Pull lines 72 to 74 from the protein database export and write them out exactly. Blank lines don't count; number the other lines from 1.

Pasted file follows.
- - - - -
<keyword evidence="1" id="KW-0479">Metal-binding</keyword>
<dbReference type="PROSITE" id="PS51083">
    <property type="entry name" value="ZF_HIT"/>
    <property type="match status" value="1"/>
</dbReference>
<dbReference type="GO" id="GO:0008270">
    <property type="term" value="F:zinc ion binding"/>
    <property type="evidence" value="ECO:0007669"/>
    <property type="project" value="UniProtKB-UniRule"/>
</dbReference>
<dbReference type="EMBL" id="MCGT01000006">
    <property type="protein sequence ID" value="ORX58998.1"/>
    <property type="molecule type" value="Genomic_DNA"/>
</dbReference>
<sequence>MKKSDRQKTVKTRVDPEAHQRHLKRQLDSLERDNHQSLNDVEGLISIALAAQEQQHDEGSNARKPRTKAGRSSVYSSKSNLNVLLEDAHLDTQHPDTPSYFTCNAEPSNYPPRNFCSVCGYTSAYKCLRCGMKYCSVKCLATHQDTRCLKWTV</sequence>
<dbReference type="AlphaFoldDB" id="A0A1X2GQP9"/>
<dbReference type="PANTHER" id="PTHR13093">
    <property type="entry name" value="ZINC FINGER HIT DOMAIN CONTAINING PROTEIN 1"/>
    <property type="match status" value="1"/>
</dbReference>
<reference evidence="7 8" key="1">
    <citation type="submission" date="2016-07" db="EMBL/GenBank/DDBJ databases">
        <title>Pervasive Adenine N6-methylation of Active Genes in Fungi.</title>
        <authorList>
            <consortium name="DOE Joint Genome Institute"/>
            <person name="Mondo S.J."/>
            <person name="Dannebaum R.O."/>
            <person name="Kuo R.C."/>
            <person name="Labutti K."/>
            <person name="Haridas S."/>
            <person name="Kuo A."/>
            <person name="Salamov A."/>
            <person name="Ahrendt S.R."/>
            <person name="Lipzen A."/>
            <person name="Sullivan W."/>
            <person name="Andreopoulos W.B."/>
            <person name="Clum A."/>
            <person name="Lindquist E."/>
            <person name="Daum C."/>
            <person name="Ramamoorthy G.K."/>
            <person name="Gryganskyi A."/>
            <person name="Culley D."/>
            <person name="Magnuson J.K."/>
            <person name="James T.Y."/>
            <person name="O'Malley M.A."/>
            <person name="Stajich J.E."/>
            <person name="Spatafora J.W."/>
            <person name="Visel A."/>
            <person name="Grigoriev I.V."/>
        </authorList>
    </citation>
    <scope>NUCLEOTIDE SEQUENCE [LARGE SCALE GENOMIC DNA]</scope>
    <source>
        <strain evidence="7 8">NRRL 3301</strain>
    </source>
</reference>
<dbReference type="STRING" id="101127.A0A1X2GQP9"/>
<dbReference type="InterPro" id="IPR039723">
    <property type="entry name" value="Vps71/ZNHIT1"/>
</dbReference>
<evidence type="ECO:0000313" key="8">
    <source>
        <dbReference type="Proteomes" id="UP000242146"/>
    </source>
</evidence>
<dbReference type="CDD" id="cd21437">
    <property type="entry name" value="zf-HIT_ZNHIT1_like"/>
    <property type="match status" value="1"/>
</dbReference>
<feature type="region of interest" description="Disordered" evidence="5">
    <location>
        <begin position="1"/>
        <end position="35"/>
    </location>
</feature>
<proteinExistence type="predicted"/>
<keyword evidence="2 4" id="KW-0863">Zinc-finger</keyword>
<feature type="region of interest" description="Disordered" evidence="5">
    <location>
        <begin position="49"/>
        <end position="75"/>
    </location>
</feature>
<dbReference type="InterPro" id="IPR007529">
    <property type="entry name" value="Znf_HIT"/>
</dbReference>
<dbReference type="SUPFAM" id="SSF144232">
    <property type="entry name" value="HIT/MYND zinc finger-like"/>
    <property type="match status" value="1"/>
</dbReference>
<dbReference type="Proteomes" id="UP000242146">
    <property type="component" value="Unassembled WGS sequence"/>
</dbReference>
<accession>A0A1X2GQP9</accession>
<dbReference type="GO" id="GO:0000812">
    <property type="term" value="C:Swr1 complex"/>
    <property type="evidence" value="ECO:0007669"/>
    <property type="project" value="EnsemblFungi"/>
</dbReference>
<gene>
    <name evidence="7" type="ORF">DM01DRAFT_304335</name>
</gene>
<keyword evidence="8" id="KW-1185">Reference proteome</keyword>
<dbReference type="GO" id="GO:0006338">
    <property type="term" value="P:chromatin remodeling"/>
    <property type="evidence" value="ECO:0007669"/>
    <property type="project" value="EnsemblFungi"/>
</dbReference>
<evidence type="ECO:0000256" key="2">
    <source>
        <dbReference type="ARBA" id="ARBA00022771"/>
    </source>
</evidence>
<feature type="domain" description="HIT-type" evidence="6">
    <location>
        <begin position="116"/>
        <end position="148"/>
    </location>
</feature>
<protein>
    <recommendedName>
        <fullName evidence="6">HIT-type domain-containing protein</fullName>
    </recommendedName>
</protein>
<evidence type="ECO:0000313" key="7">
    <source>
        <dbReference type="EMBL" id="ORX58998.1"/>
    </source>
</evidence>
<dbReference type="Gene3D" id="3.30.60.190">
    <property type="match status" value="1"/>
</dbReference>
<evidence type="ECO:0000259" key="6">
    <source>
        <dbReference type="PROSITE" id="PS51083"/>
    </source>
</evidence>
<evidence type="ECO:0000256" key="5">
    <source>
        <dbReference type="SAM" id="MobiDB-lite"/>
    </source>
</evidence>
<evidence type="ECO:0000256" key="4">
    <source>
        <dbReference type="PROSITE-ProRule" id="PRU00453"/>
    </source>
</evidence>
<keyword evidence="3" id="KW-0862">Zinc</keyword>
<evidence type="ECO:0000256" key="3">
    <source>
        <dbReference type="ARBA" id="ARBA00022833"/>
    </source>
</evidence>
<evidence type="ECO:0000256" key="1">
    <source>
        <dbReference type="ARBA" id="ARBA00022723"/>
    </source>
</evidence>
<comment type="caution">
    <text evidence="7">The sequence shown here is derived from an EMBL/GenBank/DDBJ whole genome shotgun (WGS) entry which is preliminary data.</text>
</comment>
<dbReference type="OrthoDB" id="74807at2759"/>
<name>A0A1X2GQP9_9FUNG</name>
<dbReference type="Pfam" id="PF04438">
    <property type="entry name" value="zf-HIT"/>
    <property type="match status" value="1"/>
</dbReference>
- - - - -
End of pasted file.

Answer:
        <begin position="1"/>
        <end position="35"/>
    </location>